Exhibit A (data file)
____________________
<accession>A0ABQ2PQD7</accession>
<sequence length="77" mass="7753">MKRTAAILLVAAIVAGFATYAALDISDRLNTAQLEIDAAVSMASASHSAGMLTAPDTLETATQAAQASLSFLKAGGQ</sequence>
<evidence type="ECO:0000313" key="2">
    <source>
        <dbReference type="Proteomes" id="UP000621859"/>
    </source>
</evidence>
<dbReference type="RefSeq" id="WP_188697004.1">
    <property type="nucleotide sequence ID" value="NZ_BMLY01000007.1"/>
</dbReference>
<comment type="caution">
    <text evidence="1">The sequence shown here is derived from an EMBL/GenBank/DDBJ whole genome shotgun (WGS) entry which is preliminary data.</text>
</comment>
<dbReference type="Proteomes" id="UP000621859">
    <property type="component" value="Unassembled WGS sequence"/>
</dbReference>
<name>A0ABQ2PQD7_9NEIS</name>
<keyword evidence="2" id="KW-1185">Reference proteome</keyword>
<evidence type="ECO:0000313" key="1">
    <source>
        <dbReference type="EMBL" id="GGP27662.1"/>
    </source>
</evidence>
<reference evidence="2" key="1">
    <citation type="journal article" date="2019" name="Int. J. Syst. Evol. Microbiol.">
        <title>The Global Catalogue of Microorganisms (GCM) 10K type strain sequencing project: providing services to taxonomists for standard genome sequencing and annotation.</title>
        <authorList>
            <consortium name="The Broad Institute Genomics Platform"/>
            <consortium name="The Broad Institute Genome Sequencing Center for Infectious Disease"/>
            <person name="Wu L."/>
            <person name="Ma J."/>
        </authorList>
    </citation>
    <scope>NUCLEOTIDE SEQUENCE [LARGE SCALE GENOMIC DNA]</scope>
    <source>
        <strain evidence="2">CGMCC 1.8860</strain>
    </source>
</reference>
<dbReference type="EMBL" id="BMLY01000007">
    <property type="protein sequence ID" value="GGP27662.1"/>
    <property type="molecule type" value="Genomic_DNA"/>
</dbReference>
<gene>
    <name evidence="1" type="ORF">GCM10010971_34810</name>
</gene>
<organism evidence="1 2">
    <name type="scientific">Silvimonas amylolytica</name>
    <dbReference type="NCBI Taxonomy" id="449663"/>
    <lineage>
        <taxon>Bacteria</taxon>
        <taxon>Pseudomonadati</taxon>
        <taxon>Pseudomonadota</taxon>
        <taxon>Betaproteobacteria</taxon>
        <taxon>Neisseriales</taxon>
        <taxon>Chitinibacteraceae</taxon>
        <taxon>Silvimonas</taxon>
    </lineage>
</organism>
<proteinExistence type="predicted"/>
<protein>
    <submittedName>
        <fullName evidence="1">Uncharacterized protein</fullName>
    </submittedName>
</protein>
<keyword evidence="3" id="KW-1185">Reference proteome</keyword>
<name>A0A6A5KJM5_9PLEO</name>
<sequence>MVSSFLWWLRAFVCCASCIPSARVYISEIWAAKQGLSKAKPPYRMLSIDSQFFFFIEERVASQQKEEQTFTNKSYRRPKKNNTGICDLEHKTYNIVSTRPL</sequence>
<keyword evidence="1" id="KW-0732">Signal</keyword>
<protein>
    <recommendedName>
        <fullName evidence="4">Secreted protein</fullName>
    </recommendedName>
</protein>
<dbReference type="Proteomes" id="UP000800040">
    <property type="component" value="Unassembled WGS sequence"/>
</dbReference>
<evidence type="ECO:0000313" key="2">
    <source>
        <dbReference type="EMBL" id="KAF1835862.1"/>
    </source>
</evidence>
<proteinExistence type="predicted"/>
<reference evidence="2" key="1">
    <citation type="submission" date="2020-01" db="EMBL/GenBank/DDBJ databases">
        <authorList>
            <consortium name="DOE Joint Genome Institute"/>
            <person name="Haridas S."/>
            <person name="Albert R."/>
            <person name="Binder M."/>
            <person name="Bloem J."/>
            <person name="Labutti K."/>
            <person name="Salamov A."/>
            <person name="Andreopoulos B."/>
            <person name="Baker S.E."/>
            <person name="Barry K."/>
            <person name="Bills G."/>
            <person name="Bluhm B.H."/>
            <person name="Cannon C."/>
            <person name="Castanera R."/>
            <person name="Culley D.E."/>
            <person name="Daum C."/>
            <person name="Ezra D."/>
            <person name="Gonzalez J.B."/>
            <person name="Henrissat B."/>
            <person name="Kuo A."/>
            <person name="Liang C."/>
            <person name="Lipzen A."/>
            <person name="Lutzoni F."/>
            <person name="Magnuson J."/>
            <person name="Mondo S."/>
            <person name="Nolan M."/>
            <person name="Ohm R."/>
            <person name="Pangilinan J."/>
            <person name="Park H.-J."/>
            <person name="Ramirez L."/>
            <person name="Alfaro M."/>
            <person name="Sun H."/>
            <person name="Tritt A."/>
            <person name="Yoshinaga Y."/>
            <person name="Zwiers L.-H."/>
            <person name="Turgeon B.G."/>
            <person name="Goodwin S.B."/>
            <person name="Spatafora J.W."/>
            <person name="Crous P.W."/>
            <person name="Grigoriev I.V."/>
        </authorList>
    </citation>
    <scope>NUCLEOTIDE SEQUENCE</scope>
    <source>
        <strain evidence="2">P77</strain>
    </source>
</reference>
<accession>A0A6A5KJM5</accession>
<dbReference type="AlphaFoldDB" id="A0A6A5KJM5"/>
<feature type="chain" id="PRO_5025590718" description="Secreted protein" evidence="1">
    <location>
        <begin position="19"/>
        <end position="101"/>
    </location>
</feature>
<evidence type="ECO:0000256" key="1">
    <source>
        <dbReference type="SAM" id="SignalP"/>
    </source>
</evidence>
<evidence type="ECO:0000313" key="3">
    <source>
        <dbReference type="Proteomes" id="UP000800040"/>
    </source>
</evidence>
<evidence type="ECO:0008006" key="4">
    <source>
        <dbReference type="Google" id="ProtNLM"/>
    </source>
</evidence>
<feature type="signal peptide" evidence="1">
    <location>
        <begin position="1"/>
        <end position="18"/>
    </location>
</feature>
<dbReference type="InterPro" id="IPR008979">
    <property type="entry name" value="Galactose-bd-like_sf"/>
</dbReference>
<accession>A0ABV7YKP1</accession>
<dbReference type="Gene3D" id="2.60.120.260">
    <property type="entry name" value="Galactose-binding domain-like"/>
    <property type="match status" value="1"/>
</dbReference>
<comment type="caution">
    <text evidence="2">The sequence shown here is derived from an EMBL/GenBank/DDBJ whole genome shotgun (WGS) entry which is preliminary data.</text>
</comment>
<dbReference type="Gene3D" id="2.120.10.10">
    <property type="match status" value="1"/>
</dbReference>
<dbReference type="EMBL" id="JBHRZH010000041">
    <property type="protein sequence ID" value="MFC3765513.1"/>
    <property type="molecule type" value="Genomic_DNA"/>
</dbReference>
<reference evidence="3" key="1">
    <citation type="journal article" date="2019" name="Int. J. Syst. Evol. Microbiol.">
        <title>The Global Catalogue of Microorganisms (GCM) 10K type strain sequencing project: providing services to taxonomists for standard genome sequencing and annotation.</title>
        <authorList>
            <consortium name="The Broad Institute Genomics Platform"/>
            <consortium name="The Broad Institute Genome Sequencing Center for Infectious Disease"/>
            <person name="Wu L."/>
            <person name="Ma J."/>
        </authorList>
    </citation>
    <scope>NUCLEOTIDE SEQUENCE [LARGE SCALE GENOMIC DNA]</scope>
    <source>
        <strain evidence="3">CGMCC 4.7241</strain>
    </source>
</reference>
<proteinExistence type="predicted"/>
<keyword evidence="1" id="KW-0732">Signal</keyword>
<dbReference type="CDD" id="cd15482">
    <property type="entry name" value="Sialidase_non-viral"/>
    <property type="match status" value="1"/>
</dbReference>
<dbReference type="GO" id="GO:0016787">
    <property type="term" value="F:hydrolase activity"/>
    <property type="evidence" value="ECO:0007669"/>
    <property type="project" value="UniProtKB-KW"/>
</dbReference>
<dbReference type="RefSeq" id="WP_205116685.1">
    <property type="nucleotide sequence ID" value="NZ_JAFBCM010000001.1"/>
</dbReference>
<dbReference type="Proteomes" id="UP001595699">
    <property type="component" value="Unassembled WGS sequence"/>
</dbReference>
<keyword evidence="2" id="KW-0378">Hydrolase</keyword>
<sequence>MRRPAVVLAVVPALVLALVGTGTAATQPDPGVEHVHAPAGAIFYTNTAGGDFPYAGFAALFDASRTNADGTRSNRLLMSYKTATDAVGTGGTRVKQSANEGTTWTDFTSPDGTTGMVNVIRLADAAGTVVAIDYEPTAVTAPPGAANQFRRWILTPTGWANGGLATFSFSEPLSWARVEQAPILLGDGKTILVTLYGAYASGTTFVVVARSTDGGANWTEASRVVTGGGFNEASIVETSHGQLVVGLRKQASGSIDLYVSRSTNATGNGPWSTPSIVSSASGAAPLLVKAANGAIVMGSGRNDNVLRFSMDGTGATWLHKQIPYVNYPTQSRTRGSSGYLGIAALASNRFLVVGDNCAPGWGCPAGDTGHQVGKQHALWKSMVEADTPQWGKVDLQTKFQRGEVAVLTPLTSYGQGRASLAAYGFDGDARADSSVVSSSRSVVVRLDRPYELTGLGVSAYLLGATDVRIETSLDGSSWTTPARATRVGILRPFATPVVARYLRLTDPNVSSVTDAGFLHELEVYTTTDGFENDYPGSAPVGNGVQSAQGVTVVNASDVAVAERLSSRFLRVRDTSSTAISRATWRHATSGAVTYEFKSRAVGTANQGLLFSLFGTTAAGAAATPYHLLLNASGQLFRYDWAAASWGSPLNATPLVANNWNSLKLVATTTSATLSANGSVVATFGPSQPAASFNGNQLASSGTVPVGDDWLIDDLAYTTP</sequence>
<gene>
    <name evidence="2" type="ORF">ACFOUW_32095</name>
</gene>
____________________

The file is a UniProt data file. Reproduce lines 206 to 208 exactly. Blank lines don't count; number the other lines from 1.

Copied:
<dbReference type="RefSeq" id="WP_205116685.1">
    <property type="nucleotide sequence ID" value="NZ_JAFBCM010000001.1"/>
</dbReference>